That's Thumper. What an aggressively horrible place this game takes you to - and how surprising that it builds its Rothko nastiness from clean lines and smooth arcs. Thumper places you on a track that bucks and loops like a rollercoaster as it moves through a landscape that's bloomy but filled with hard glass and chrome, like a perfume ad burped up by the abyss. Should horror be so cleanly constructed? Apparently it can be, anyway. The razored geometry looks first organic and then frankly Cthulhian. Fringes ripple away at the edges of the endless, lurching track you zip along: bars of light gathering and then bowing to form centipede legs, rib cages, the praying hands of cultists and even the vaulted ceilings of an infernal cathedral. On you rush. And then you make a mistake. And then you make another. And that means you are dead.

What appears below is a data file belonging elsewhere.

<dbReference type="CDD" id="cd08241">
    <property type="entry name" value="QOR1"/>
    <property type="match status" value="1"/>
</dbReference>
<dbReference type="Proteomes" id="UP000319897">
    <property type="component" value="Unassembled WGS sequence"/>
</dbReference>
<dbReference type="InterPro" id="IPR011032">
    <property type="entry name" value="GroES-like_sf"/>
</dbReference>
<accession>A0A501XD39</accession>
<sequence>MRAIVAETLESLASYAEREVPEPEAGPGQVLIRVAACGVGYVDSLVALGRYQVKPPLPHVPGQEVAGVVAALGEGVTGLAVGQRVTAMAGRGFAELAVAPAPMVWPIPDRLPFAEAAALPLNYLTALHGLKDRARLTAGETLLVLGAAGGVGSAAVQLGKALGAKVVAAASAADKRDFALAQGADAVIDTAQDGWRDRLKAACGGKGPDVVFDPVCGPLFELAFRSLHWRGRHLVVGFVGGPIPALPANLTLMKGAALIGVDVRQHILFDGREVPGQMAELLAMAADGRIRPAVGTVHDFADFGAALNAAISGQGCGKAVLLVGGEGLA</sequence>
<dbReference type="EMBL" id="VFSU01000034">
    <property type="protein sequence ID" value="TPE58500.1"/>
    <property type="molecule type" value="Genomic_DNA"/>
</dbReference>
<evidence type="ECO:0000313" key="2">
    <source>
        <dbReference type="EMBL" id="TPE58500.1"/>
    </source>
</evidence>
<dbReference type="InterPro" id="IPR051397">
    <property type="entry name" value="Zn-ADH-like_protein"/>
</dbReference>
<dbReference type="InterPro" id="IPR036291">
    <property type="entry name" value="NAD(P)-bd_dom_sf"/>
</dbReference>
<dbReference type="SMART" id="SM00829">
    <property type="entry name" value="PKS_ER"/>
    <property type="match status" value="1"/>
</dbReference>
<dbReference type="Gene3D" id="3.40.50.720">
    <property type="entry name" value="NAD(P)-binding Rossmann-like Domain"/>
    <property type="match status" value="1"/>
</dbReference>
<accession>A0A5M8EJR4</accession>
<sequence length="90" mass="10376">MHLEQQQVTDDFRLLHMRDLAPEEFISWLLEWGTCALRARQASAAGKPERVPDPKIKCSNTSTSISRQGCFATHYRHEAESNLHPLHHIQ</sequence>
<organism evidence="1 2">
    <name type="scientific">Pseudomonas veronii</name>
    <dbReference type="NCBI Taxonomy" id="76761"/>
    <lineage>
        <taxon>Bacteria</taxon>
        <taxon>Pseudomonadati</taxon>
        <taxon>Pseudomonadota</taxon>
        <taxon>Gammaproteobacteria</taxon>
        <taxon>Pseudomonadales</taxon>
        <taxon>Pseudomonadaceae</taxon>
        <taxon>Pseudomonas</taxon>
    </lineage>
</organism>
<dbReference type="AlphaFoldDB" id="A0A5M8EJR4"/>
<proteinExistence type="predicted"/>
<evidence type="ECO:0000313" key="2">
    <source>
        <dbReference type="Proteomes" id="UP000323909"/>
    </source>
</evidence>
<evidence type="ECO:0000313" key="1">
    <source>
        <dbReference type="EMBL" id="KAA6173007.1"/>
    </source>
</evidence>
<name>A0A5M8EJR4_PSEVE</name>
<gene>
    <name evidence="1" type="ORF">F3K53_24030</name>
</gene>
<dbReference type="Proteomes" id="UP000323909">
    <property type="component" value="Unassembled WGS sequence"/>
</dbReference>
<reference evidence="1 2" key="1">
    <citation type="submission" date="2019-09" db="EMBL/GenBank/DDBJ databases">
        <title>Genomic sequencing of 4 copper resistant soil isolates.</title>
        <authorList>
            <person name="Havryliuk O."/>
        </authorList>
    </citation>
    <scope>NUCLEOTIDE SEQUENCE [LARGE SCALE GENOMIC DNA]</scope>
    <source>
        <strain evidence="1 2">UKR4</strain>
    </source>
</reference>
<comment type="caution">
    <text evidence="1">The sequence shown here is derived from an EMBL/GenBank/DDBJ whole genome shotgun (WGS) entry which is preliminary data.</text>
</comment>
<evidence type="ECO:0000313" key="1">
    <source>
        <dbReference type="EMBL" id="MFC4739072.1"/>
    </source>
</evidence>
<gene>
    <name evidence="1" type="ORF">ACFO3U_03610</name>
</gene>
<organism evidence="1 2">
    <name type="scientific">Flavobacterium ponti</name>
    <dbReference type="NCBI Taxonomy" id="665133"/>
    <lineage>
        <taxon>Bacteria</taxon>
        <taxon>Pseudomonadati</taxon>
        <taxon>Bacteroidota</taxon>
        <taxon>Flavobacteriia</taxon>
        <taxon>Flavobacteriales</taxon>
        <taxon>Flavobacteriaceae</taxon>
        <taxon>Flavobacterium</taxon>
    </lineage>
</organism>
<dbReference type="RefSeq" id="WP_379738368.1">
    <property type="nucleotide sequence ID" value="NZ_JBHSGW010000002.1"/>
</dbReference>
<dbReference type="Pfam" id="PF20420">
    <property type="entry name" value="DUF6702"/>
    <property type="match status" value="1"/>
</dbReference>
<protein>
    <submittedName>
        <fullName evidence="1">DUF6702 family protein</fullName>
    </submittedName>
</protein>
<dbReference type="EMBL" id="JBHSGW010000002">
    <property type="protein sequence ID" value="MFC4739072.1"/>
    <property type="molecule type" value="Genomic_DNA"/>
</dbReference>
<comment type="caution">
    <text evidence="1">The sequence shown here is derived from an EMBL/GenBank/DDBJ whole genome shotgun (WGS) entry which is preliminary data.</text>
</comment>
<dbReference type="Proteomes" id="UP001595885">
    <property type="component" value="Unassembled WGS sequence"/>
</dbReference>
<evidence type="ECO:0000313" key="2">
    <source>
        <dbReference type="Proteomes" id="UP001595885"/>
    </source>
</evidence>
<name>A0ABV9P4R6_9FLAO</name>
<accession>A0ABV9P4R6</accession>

It's a generous game in terms of its levels, and yet it manages to remain largely uncluttered. At Thumper's core, it's all about working out how to survive the various hurdles the track flings at you and then, if you are up to it, working out how to thrive and boost your score as you go. You're always moving, and there's always something coming down the track towards you: light spots on the ground that you have to press a button to thump against, corners of varying lengths that you have to twist away from at just the right moment in order to navigate. Further on, spikes erupt from the earth that you must flutter over, and spars cross the track that you must hunker down to smash through. Loops of light appear above you and encourage you to hover and smash all at once, then suddenly there are multiple tracks to jump between.